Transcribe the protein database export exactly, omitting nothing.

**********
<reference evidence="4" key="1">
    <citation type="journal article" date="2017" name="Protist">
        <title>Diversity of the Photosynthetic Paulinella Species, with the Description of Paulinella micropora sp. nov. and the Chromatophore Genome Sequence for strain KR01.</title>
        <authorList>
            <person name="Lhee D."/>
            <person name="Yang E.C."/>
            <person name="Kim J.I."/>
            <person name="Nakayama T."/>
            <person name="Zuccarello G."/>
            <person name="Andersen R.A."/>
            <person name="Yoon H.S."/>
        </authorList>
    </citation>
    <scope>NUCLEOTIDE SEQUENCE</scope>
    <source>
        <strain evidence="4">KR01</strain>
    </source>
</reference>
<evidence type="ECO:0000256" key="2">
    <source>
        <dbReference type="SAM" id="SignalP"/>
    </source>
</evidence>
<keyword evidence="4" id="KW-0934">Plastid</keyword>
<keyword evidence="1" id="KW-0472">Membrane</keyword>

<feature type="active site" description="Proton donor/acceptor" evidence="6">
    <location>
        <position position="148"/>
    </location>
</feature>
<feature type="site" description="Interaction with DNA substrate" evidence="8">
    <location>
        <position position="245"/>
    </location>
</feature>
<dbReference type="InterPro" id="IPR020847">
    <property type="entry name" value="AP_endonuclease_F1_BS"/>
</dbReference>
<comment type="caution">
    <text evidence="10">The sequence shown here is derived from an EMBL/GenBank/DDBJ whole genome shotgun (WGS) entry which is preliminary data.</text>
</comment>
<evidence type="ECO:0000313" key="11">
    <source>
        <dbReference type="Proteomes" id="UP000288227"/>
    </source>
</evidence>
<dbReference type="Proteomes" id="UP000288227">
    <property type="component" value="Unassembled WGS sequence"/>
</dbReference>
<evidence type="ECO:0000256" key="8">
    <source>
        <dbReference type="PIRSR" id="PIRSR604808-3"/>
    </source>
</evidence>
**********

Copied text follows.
<reference evidence="4" key="1">
    <citation type="journal article" date="2017" name="Protist">
        <title>Diversity of the Photosynthetic Paulinella Species, with the Description of Paulinella micropora sp. nov. and the Chromatophore Genome Sequence for strain KR01.</title>
        <authorList>
            <person name="Lhee D."/>
            <person name="Yang E.C."/>
            <person name="Kim J.I."/>
            <person name="Nakayama T."/>
            <person name="Zuccarello G."/>
            <person name="Andersen R.A."/>
            <person name="Yoon H.S."/>
        </authorList>
    </citation>
    <scope>NUCLEOTIDE SEQUENCE</scope>
    <source>
        <strain evidence="4">KR01</strain>
    </source>
</reference>
<evidence type="ECO:0000256" key="2">
    <source>
        <dbReference type="SAM" id="SignalP"/>
    </source>
</evidence>
<keyword evidence="4" id="KW-0934">Plastid</keyword>
<keyword evidence="1" id="KW-0472">Membrane</keyword>

<feature type="active site" description="Proton donor/acceptor" evidence="6">
    <location>
        <position position="148"/>
    </location>
</feature>
<feature type="site" description="Interaction with DNA substrate" evidence="8">
    <location>
        <position position="245"/>
    </location>
</feature>
<dbReference type="InterPro" id="IPR020847">
    <property type="entry name" value="AP_endonuclease_F1_BS"/>
</dbReference>
<comment type="caution">
    <text evidence="10">The sequence shown here is derived from an EMBL/GenBank/DDBJ whole genome shotgun (WGS) entry which is preliminary data.</text>
</comment>
<evidence type="ECO:0000313" key="11">
    <source>
        <dbReference type="Proteomes" id="UP000288227"/>
    </source>
</evidence>
<dbReference type="Proteomes" id="UP000288227">
    <property type="component" value="Unassembled WGS sequence"/>
</dbReference>
<evidence type="ECO:0000256" key="8">
    <source>
        <dbReference type="PIRSR" id="PIRSR604808-3"/>
    </source>
</evidence>